Clinical Course and Molecular Viral Shedding Among Asymptomatic and Symptomatic Patients With SARS-CoV-2 Infection in a Community Treatment Center in the Republic of Korea | Global Health | JAMA Internal Medicine | JAMA Network
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    4 Comments for this article
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    Saliva sampling as the gold standard method of RT-PCR test for transmissibility among pre-symptomatic or asymptomatic people
    Yasuharu Tokuda, MD, MPH | Muribushi Okinawa Center for Teaching Hospitals
    We read with interest the results by Lee S et al about reverse transcription–polymerase chain reaction (RT-PCR) assay from upper respiratory tract specimens (nasopharynx and oropharynx swab) and lower respiratory tract specimens (sputum) for SARS-CoV-2 in both asymptomatic and symptomatic patients.1 One of the key issues to tackle COVID-19 is how best to test, trace and isolate asymptomatic or pre-symptomatic infections. In majority of these symptomless cases, sputum is absent, but predominant mode of transmission includes talking, shouting, and singing. In these circumstances, sampling among respiratory tract specimen should be used and saliva could likely to be a choice of sampling because it can be obtained by patients themselves and it can reduce infectious risk to a sampling personnel. When we deal with infected asymptomatic or pre-symptomatic infections, assessing instant transmissibility or infectiousness should be a major purpose of testing rather than clinically diagnosing COVID-19.2,3 A clinical gold standard testing for this purpose among asymptomatic or pre-symptomatic people should continue to be RT-PCR test using samples of nasopharyngeal, oropharyngeal or saliva and viral shedding on saliva should be compared in both asymptomatic and symptomatic patients.

    Yasuharu Tokuda, MD, MPH
    Muribushi Okinawa for Teaching Hospitals, Okinawa, Japan
    Kenji Shibuya, MD, DrPH
    King’s College London, London, UK
    Taro Kondo, MD
    Kondo Clinic, Tokyo, Japan

    References

    1. Lee Sea. Clinical Course and Molecular Viral Shedding Among Asymptomatic and Symptomatic Patients With SARS-CoV-2 Infection in a Community Treatment Center in the Republic of Korea. JAMA Internal Medicine. 2020.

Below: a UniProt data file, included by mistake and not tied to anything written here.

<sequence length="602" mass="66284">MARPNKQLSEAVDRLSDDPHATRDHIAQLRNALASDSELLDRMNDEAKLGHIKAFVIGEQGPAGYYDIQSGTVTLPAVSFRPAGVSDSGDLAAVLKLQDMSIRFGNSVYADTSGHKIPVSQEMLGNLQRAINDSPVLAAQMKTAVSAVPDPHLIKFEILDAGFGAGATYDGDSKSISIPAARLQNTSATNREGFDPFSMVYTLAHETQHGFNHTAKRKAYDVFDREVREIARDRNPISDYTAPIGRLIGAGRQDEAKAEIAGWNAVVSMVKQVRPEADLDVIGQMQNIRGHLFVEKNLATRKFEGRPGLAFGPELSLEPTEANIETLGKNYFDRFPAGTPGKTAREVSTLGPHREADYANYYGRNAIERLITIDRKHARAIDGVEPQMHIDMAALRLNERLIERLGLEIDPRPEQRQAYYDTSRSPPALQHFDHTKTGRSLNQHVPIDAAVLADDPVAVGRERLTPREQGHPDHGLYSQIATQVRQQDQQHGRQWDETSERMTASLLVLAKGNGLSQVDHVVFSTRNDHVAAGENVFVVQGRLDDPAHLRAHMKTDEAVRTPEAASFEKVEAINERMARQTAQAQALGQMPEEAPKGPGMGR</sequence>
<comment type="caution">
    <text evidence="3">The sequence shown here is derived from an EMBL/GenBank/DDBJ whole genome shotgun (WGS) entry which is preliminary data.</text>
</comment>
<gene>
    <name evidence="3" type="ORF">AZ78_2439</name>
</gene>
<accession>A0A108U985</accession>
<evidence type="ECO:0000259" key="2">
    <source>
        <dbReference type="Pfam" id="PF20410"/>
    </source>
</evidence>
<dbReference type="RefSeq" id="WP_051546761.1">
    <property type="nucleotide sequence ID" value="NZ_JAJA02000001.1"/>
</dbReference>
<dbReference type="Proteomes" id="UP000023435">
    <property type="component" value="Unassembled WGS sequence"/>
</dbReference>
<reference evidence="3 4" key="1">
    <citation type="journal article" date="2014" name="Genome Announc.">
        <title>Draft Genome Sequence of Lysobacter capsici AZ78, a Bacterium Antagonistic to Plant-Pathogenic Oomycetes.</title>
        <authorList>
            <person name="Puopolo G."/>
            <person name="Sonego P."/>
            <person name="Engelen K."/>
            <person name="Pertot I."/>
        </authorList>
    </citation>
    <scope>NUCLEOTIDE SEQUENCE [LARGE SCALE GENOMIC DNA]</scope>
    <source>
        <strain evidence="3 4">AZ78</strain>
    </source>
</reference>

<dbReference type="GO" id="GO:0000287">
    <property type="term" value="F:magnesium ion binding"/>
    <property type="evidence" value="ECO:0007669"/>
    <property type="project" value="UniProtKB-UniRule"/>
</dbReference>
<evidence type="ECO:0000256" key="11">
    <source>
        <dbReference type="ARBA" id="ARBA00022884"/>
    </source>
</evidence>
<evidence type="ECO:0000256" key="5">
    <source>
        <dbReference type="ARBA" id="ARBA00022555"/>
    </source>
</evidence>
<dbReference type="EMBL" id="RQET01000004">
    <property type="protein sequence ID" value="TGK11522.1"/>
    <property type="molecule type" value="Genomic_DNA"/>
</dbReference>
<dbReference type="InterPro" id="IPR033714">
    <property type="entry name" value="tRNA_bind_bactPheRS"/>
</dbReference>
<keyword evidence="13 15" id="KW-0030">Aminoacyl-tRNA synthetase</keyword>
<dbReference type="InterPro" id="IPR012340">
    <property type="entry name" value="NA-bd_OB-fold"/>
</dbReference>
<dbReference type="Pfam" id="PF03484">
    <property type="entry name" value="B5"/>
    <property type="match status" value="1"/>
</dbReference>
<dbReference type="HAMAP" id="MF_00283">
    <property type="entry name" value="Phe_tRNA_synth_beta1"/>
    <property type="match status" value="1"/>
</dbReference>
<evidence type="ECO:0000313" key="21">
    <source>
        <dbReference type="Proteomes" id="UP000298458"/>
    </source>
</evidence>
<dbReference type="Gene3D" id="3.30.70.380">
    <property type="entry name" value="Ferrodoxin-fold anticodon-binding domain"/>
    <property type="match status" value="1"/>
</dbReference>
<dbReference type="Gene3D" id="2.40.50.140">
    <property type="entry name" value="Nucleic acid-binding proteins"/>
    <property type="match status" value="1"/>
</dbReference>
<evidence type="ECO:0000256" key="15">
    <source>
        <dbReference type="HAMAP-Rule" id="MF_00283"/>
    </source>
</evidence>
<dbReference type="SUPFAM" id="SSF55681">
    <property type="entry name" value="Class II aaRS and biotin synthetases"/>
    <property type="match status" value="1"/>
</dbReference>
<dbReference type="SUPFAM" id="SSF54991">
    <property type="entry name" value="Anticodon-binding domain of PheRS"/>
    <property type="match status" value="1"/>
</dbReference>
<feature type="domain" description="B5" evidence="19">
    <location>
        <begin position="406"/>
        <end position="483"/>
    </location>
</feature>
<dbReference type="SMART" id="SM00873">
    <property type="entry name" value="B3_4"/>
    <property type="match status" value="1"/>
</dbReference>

2. He X, Lau EH, Wu P, et al. Temporal dynamics in viral shedding and transmissibility of COVID-19. Nature medicine. 2020;26(5):672-675.
    3. Larremore DB, Wilder B, Lester E, et al. Test sensitivity is secondary to frequency and turnaround time for COVID-19 surveillance. medRxiv. 2020.
    CONFLICT OF INTEREST: None Reported
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    regarding study interptation
    dheer singh meena, md resident doctor | rml hospital delhi
    In this article, differential negative conversion is compared with respect to three genes in asymptomatic and symptomatic patients so which gene should be used for diagnosis?  In upper respiratory tract samples, rdrp gene has low ct value and delayed clearing in symptomatic patients. In sputum sample, env gene has low ct value in asymptomatic patients.  So what is the net interpretation of this study? Which patients recover early?
    CONFLICT OF INTEREST: None Reported
    Good in theory, Difficult to put into practice!
    Arvind Joshi, MBBS MD; FCGP FAMS FICP. | Our Own Discussion Group
    Isolating an asymptomatic person who indeed is infected with SARS-CoV-2 may be difficult, nay IMPOSSIBLE!
    Simply because there may be no way, even to guess which apperently asymptomatic person my be infected.
    It may be practically impossible to trace all the people who might have come in contact with a proven SARS-CoV-2 infected person.
    All the same I greatly appreciate and value the research, the thought, the efforts and knowledge it has generated!

    -Arvind Joshi;
    MBBS, MD; FCGP, FAMS, FICP;
    Founder Convener and President:
    Our Own Discussion Group;
    602-C, Megh Apartments; Ganesh Peth Lane Dadar West; Mumbai Maharashtra State
    INDIA; PIN 400028;